Friday, April 13, 2012

Gandhi Smriti

Yesterday was exceedingly dull, so rather than follow up with another day full of non-events I decided to be a tourist for a few hours and take myself on a visit of Gandhi Smriti aka Birla House or the place where Gandhi lived his last 144 days and was assassinated.


I had been to visit the National Gandhi Museum in Rajghat previously, which was fairly comprehensive, so visiting Gandhi Smriti was not high on my to do list. But seeing as it is listed in the top 10 things to do in Delhi I thought I would make the effort.

Before I left home I did a bit of research about opening hours, cost and the like. I found that the official website for Gandhi Smriti was about one of the worst and strangest websites I have come across. Frankly, there was not much information about the place anywhere on the web, not even tips on how to get there. So on an unseasonably cool day armed with very little information I made my visit.

Outside Gandhi Smriti there were the usual sellers of touristy trinkets whom were surprisingly un-pushy… refreshing. There was not an entrance fee but you are obliged to sign the guest book.
Upon entry I first took my time exploring the gardens. The grounds are quite extensive with various statues, sculptures, a huge Peace Gong and a ubiquitous broken fountain. From the side of the house you can trace the path of Gandhi's last steps up to the elevated lawn where he was assassinated. The spot is now marked with a Martyr's column.



Inside Birla House I was ushered upstairs to visit the Eternal Gandhi Multimedia Museum. I have to say I was impressed. I was not expecting such a professional set up. Each visitor is given a well dressed complementary guide so show them around the museum and to explain each of the installations. Each installation is a mix between art, history and multimedia display. Most displays are quite intriguing and creative. Well worth a visit.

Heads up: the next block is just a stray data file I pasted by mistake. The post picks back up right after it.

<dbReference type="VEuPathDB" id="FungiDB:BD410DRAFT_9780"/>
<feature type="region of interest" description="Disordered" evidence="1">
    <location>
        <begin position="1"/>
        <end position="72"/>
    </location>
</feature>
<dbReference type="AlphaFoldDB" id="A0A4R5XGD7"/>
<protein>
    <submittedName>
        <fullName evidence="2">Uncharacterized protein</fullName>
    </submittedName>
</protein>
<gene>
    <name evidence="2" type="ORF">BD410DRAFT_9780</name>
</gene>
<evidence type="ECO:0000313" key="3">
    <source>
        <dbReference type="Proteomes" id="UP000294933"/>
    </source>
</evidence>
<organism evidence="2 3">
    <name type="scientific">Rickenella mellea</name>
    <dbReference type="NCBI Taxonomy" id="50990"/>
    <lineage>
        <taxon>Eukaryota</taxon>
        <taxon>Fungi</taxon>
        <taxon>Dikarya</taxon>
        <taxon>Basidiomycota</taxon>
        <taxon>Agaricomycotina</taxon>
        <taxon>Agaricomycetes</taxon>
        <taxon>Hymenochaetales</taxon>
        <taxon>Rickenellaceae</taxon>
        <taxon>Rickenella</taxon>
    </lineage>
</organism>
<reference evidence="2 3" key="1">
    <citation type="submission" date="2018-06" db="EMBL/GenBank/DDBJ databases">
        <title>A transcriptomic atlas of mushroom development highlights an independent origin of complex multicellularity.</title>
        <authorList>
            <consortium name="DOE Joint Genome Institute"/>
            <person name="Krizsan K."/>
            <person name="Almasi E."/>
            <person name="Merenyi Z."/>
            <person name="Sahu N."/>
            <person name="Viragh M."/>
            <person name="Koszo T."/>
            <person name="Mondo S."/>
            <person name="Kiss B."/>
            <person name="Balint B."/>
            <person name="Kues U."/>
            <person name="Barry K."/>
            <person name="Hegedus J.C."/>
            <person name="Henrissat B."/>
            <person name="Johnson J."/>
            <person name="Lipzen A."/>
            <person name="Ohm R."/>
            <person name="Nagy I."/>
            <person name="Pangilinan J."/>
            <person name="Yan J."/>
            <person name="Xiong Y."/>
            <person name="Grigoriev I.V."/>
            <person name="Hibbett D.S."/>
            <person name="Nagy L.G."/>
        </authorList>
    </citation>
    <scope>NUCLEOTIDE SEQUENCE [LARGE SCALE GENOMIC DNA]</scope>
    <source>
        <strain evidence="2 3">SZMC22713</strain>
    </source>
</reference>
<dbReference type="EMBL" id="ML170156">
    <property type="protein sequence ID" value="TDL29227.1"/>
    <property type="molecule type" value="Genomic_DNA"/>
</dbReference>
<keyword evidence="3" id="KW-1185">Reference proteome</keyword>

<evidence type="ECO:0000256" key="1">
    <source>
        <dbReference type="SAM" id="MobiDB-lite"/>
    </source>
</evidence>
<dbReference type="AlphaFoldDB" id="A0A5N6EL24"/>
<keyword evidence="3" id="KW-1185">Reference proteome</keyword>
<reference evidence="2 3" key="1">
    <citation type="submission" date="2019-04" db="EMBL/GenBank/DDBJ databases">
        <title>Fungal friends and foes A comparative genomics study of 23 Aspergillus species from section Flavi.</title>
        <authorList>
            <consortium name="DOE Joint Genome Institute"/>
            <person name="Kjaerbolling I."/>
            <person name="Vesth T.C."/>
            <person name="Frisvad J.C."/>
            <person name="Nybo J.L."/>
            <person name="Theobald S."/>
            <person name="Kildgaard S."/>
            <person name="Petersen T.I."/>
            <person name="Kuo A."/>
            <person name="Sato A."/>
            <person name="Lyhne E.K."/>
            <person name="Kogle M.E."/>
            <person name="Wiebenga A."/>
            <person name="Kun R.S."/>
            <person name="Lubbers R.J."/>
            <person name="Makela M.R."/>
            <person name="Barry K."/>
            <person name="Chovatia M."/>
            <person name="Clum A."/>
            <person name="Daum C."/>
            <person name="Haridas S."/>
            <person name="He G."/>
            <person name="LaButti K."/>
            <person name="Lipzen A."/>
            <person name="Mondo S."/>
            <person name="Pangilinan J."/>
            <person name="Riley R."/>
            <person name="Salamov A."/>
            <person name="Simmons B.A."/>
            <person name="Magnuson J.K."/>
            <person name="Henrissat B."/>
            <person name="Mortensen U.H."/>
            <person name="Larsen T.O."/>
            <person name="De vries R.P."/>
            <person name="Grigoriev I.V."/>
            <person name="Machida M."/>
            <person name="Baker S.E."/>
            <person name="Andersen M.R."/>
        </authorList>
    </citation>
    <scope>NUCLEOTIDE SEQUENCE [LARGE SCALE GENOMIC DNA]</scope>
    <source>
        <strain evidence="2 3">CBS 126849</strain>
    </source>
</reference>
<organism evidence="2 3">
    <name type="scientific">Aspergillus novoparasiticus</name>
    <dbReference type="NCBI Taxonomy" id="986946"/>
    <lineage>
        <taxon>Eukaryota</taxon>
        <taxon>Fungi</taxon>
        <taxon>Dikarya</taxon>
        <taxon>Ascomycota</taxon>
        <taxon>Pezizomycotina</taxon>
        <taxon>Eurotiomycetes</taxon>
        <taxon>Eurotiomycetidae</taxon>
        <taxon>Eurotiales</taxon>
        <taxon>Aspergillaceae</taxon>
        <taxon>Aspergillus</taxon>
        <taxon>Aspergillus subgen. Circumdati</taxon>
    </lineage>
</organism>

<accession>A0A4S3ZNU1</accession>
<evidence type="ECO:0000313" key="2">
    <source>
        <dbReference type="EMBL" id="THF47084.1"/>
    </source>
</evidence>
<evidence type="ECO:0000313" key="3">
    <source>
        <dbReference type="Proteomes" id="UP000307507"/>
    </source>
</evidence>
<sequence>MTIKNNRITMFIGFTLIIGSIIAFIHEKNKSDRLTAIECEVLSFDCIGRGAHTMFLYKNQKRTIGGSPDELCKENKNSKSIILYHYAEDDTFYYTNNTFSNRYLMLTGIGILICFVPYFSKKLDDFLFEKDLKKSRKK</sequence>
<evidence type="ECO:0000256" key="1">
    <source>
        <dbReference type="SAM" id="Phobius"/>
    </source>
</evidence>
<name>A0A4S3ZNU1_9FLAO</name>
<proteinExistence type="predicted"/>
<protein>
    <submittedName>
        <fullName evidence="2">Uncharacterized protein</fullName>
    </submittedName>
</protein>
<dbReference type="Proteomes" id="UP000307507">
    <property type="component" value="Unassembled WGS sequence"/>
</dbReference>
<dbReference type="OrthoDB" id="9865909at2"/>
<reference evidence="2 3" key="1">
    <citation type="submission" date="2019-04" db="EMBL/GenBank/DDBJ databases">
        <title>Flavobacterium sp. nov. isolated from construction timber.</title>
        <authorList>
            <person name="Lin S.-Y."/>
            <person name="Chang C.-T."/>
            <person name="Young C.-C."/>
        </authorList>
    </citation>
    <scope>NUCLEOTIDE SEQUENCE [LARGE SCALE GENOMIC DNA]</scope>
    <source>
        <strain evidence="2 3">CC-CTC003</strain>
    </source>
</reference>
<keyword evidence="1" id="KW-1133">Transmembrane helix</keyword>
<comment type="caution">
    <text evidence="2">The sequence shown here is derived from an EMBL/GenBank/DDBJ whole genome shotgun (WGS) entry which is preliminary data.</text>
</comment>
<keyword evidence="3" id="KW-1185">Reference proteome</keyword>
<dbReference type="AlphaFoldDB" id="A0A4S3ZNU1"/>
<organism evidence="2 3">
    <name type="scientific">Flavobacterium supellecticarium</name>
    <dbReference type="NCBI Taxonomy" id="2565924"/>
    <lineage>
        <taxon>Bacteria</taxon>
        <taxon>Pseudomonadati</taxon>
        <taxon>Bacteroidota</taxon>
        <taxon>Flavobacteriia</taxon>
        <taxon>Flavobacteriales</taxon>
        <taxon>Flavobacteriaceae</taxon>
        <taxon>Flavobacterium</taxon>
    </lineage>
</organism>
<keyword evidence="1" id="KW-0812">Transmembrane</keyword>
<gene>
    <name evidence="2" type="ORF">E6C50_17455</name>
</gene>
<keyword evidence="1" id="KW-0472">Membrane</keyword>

Downstairs the hallways of Birla House are lined with boards depicting various times of Gandhi's life, his death and his philosophies. It would take all day to read every board of information and frankly I am not that much of a history buff.
At the end of one of the hallways is Gandhi's bedroom with its simple furnishings. The room also houses a display cabinet of his worldly possessions, comprising of his glasses, eating utensils, other bits and pieces and a fob watch. I doubt the watch was his actual watch, which stopped at the time of his death, as the face appeared to be a photocopy. These same earthly possessions are found in the National Gandhi Museum. I am guessing the ones here are a representation?

'Scuse the crappy iPhone pic


Other things to do at the museum include watching the twice daily screening of the Life of Gandhi movie as well as taking in the interesting display of dioramas of key events in Gandhi's life.

Meeting the King of England... loving the Queen's hair


The thing that struck me about this place was how quiet and peaceful it is compared to so many other Delhi tourist destinations. I would definitely add it to your to do list.

 

Getting There

I ended up driving. There is MCD parking on Tees January Lane next to the Claridges Hotel. If you are taking public transport the nearest station is Race Course and it is about a half kilometre walk.

 

Opening Hours

Tuesday to Sunday 9.30-5.30 (closed Monday)
The Eternal Gandhi Multimedia Museum is open 10am- 1.30pm and 2pm-5pm. Closed Mondays and the 2nd Saturday of the month.

 

Cost 

Free